Many beginners, including myself, feel tempted to put all of our code within code blocks directly on the JSP page in scritplets. While this does work, soon your JSP files will become enormous and hard to manage. The beauty of Object Orientated languages is that you can modularise all of your code into objects and then import them into many different parts of your applications. There are a range of benefits to doing this, including limiting code reuse (you can just import and call the same object) and abstraction (you can use other peoples objects, and assuming they are well documented, you don’t necessarily have to understand the complex innerworkings of the object, but just what it requires in its methods.)

For this example, I have imported the java.util.Random class which is used to generate a random number. java.util.Random is part of the core java API and can be imported into any of your classes or JSP files where needed.

An import statement in JSP looks like this:

<%@ page import="java.util.Random" %>

1. Below is an example of using this class to create a single random number. Simply put this into your own JSP page and include the above import and you should also be able to output a random number.

<%
Random random = new Random();
int randomNumber = random.nextInt(100);
%>

One random number:<%= randomNumber %>

2. To make things a little more interesting, the below example generates 50 random numbers by using a for loop.

<%
Random random2 = new Random();

for(int i=0;i<50;i++){
	int randomNumbers = random2.nextInt(100);
	out.print(i+") "+randomNumbers+"<br>");
	
}
%>

Full source code is below to provide a little more detail on where to include the import statement in the context of a full JSP page.

<%@ page language="java" contentType="text/html; charset=ISO-8859-1"
    pageEncoding="ISO-8859-1"%>
<%@ page import="java.util.Random" %>
<!DOCTYPE html PUBLIC "-//W3C//DTD HTML 4.01 Transitional//EN" "http://www.w3.org/TR/html4/loose.dtd">
<html>
<head>
<meta http-equiv="Content-Type" content="text/html; charset=ISO-8859-1">
<title>Test03</title>
</head>
<body>

1. below will generate ONE random number<br>


<%
Random random = new Random();
int randomNumber = random.nextInt(100);
%>

One random number:<%= randomNumber %>


<br><br>

2. below will generate FIFTY random numbers<br>

<%
Random random2 = new Random();

for(int i=0;i<50;i++){
	int randomNumbers = random2.nextInt(100);
	out.print(i+") "+randomNumbers+"<br>");
	
}
%>

</body>
</html>

Tutorial 3: JSP expressions and scriptlets

This tutorial will explain how to use both expressions and scriptlets to put dynamic content within your jsp pages.

Expressions:
Expressions provide the ability to include simple java within your page that is evaluated at run time with the result being output to the page. The character sequences <%= and %> to enclose Java expressions. Examples 1 and 2 from the source code below demonstrate this below.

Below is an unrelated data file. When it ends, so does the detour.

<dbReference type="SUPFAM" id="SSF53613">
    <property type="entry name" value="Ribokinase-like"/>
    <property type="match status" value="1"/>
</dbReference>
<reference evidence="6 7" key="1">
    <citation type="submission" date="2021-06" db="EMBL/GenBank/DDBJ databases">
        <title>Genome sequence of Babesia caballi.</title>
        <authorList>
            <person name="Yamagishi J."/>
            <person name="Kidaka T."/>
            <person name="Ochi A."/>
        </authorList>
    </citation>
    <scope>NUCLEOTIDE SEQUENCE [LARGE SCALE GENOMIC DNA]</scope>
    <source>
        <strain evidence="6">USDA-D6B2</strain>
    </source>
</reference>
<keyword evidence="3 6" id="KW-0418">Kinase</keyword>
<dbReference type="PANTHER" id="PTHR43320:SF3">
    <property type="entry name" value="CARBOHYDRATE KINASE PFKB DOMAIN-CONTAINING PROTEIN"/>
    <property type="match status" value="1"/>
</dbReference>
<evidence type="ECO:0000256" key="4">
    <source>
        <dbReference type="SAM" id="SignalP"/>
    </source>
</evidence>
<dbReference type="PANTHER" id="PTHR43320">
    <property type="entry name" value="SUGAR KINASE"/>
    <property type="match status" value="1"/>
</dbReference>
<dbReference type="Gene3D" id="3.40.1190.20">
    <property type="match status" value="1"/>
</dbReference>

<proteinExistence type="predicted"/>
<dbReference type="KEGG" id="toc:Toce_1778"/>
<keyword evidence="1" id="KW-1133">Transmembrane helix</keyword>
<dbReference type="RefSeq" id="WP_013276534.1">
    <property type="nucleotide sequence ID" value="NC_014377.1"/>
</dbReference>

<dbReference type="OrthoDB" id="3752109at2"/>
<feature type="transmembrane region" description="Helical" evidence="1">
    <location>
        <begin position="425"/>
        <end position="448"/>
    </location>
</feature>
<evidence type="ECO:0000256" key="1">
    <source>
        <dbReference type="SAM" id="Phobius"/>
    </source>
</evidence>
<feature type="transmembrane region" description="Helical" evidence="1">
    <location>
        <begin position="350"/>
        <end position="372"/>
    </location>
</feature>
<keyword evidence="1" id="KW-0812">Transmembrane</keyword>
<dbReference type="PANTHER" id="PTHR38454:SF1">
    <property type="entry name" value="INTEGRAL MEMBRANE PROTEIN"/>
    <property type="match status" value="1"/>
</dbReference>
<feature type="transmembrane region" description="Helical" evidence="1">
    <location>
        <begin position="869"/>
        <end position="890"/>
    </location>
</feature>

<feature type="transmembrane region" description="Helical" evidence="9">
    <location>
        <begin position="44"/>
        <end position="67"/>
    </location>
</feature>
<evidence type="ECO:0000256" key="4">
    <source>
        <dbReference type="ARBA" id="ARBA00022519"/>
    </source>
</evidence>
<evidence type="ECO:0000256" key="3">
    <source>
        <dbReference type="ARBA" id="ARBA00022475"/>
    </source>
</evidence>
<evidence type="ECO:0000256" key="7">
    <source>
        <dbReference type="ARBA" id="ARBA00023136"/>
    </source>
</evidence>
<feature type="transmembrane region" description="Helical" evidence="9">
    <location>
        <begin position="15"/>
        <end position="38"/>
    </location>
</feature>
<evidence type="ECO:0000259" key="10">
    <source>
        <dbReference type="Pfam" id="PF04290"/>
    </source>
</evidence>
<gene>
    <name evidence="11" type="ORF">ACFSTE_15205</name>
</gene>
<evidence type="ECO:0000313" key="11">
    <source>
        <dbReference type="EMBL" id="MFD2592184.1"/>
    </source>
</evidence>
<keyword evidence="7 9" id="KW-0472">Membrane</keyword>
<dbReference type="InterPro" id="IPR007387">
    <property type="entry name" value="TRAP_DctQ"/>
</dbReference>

1. Having an expression print the current date using java.util.Date()

Date:<%= new java.util.Date() %>2

2. Having an expression print “Hello World!” from a java String called helloWorld

<% String helloWorld = "Hello World!"; %>
<%= helloWorld %> <br>

Scriplets:
For more complicated java, scriptlets can be used. Scriplets provide more complicated blocks of java code to be inlucded within the page. Example 2 above shows a scriptlet created a local variable called helloWorld. Examples 4 and 5 demonstrate this further below.

3. Having an expression print true or false when comparing variables on the server side from a previous scriptlet code block.

<%
String result = "false";
int a = 1;
int b = 1; 
int c = 2;
if (a==b){
	result = "true";
}; 
%>

a(<%=a %>)==b(<%=b %>) = result<br>
result-> <%= result %> <br>

<% 
String result2 = "false";
if (a==c){
	result2 = "true";
}; %>

a(<%=a %>)==c(<%=c %>) = result2<br>
result2-> <%= result2 %> <br>

<br>

4. Using the out variable to have the scriplet generate HTML. (using out, the output will appear in the HTML page. In the below exampl, you should see “out – test” displayed in the html)

<% out.println("out - test"); %>

5. Using the System.out variable to have the scriptlet gerneate console outs. (using System.out, the output will appear within the eclipse console. In the below example, you should see “System.out – test appear in the eclipse console.” )

<% System.out.println("System.out - test"); %>

Tutorial 2: Creating your first Hello World eclipse project using JSP

Creating a new project in Eclipse

1. Run eclipse.exe from the installation folder.

2. Select a workspace. (if this is the first time running eclipse, just choose the default workspace which will create a folder called ‘workspace’ inside the user folder within windows.)

Select a workspace

3. Close the ‘Welcome’ page.

Welcome

(You can get this page back again by selecting help-> welcome)

3. Go to file -> new -> project

New Project Wizard

4. Select Web -> Dynamic Web Project.

New Project Wizard

5. Enter a project title. For my project, I’ve named it webTest01. Click next.

 New Project Wizard
6.  This page allows you to configure the structure of your project. For now, lets leave everything as default and just click next.
New Project Wizard
7. This page allows you to make more changes to the folder structure of your project. For now, lets leave everything as default and just click finish.

New Project Wizard

8. You should now see your newly created java project as webtest01 in the project explorer to the left of the screen.

Project Explorer

Now that we have created a new project, lets create our first JSP page.(see below)

Adding a new JSP file to an existing project

1. Go to file -> new -> other. Then select web -> JSP file

Creating a new JSP file

2. Once you have created your JSP file, add the text ‘Hello World’ into your project with h1 tags.

Hello World!

3. You have now created your first JSP file. To test this, we now need to install a server and run the project. (see below)

Adding a server and running your project